|Title||Prevention of mitochondrial oxidative damage as a therapeutic strategy in diabetes.|
|Publication Type||Journal Article|
|Year of Publication||2004|
|Authors||Green, K, Brand, MD, Murphy, MP|
|Volume||53 Suppl 1|
|Date Published||2004 Feb|
|Keywords||Animals, Antioxidants, Diabetes Mellitus, Humans, Mitochondria, Oxidative Stress, Oxygen Consumption, Reactive Oxygen Species, Superoxides|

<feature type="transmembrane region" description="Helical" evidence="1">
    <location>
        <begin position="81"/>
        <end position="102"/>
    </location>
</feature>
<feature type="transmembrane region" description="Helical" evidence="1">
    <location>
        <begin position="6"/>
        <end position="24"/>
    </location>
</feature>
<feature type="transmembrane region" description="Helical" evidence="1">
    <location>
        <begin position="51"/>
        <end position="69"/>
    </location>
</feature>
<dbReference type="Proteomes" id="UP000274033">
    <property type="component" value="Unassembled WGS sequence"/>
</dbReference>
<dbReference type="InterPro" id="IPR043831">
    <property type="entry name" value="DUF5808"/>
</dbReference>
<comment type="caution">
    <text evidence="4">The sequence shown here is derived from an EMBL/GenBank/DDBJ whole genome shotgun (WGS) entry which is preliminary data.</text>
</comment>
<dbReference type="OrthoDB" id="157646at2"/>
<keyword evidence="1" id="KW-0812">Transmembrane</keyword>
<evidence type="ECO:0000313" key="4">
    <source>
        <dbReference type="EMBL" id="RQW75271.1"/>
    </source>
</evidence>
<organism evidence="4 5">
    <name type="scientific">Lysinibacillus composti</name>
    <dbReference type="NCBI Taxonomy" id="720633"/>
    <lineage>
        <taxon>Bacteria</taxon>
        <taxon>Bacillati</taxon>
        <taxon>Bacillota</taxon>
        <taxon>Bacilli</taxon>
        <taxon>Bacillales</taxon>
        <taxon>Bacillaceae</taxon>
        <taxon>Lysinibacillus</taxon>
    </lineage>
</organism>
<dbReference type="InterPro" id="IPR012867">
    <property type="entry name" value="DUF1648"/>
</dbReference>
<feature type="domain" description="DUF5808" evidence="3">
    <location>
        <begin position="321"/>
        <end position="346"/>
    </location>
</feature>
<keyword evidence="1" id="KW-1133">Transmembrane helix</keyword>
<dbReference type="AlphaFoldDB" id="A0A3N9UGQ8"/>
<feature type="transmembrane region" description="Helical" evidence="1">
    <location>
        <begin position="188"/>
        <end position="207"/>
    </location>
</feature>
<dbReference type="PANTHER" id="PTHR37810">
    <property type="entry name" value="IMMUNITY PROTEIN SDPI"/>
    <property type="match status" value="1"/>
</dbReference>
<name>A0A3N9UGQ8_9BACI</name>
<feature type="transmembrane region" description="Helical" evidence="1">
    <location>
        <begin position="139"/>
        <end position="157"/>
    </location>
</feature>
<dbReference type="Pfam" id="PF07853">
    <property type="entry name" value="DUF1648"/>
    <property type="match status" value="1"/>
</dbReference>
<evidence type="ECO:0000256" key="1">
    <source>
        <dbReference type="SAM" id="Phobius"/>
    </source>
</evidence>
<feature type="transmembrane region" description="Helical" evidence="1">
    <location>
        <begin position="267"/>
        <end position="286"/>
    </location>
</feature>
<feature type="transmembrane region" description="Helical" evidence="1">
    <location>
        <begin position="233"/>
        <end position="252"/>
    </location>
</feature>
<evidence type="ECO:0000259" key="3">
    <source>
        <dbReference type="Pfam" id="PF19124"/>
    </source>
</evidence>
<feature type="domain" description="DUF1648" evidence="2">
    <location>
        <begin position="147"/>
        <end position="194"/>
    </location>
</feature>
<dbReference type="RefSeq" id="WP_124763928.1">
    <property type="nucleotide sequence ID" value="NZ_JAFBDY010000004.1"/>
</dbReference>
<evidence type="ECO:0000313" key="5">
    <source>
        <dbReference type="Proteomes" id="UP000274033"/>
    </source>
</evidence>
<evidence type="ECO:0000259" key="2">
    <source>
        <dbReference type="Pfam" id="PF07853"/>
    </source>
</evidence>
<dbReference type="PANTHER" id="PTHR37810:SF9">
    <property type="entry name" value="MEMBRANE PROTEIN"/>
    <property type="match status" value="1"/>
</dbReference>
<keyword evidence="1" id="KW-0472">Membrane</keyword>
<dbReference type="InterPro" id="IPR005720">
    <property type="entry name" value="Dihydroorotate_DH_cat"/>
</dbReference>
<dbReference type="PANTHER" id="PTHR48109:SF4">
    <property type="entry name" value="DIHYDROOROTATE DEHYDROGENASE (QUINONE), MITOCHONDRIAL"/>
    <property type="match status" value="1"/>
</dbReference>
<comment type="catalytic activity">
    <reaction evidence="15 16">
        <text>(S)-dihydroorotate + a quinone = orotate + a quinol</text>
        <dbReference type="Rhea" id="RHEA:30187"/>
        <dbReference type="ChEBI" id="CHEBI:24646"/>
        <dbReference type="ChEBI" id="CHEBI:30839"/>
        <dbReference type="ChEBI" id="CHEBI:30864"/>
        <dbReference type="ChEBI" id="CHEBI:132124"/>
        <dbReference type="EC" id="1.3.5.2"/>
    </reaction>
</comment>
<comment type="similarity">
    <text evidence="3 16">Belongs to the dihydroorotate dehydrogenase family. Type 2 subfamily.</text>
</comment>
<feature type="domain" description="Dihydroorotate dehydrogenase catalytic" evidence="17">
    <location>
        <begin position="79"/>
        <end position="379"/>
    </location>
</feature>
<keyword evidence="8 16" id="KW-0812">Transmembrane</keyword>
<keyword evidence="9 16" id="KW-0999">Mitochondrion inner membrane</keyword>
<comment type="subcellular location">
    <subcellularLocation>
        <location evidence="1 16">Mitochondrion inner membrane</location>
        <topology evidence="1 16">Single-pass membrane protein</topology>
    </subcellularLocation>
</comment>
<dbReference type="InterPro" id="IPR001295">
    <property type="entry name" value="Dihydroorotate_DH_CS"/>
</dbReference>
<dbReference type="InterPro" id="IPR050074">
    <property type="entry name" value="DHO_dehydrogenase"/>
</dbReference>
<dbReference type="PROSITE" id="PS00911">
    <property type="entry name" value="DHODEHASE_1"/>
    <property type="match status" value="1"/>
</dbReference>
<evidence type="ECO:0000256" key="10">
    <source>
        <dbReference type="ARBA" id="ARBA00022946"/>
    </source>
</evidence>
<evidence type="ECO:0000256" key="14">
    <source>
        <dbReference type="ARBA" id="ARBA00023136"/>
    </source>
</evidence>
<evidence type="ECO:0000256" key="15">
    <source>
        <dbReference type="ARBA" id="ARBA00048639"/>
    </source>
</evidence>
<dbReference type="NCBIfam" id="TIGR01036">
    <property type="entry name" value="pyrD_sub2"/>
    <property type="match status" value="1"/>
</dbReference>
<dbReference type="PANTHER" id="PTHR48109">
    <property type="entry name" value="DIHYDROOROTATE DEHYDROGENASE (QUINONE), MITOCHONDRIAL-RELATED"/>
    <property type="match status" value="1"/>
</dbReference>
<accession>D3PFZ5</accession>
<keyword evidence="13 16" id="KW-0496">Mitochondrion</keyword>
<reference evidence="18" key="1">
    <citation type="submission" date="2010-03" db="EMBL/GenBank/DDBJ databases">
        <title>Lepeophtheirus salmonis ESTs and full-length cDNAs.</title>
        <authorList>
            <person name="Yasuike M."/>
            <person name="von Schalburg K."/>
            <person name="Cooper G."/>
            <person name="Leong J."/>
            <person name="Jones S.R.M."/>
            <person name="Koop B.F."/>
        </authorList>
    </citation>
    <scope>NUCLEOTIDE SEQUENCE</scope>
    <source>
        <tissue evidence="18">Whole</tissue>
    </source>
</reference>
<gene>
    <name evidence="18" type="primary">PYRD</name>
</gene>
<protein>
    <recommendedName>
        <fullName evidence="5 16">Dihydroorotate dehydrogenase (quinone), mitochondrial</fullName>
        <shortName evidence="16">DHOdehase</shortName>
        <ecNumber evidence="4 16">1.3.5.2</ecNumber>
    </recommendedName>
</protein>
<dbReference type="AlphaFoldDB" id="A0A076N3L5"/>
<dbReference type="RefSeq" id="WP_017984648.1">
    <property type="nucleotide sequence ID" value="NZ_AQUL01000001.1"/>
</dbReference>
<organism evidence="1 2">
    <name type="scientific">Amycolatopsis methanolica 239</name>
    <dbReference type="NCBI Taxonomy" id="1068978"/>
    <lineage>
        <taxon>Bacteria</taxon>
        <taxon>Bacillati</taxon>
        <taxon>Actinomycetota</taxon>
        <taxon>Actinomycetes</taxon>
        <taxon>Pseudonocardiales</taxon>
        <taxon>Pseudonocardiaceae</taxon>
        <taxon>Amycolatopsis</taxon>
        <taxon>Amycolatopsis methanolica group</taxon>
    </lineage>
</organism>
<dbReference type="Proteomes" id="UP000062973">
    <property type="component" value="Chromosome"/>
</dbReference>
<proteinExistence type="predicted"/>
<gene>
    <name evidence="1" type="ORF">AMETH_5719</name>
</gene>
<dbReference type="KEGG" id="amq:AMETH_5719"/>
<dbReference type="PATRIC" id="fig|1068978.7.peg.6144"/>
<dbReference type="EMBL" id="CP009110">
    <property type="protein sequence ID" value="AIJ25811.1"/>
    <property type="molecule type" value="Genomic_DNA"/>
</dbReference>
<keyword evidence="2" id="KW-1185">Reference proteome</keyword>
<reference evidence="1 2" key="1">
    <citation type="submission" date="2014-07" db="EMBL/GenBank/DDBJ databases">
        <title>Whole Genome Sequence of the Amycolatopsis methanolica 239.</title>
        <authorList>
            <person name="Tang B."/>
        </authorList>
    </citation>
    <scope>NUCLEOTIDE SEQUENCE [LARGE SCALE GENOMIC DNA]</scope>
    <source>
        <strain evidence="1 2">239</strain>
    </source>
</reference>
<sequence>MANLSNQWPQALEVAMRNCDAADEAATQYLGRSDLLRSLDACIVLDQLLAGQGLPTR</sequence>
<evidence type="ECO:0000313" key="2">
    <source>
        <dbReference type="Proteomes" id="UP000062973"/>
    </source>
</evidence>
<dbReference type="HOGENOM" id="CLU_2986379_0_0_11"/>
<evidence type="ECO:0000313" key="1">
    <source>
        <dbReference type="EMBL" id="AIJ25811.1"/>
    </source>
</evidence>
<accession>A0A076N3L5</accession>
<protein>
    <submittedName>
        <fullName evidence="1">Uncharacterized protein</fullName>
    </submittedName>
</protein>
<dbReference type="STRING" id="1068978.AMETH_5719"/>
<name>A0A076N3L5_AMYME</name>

Hyperglycemia causes many of the pathological consequences of both type 1 and type 2 diabetes. Much of this damage is suggested to be a consequence of elevated production of reactive oxygen species by the mitochondrial respiratory chain during hyperglycemia. Mitochondrial radical production associated with hyperglycemia will also disrupt glucose-stimulated insulin secretion by pancreatic beta-cells, because pancreatic beta-cells are particularly susceptible to oxidative damage. Therefore, mitochondrial radical production in response to hyperglycemia contributes to both the progression and pathological complications of diabetes. Consequently, strategies to decrease mitochondrial radical production and oxidative damage may have therapeutic potential. This could be achieved by the use of antioxidants or by decreasing the mitochondrial membrane potential. Here, we outline the background to these strategies and discuss how antioxidants targeted to mitochondria, or selective mitochondrial uncoupling, may be potential therapies for diabetes.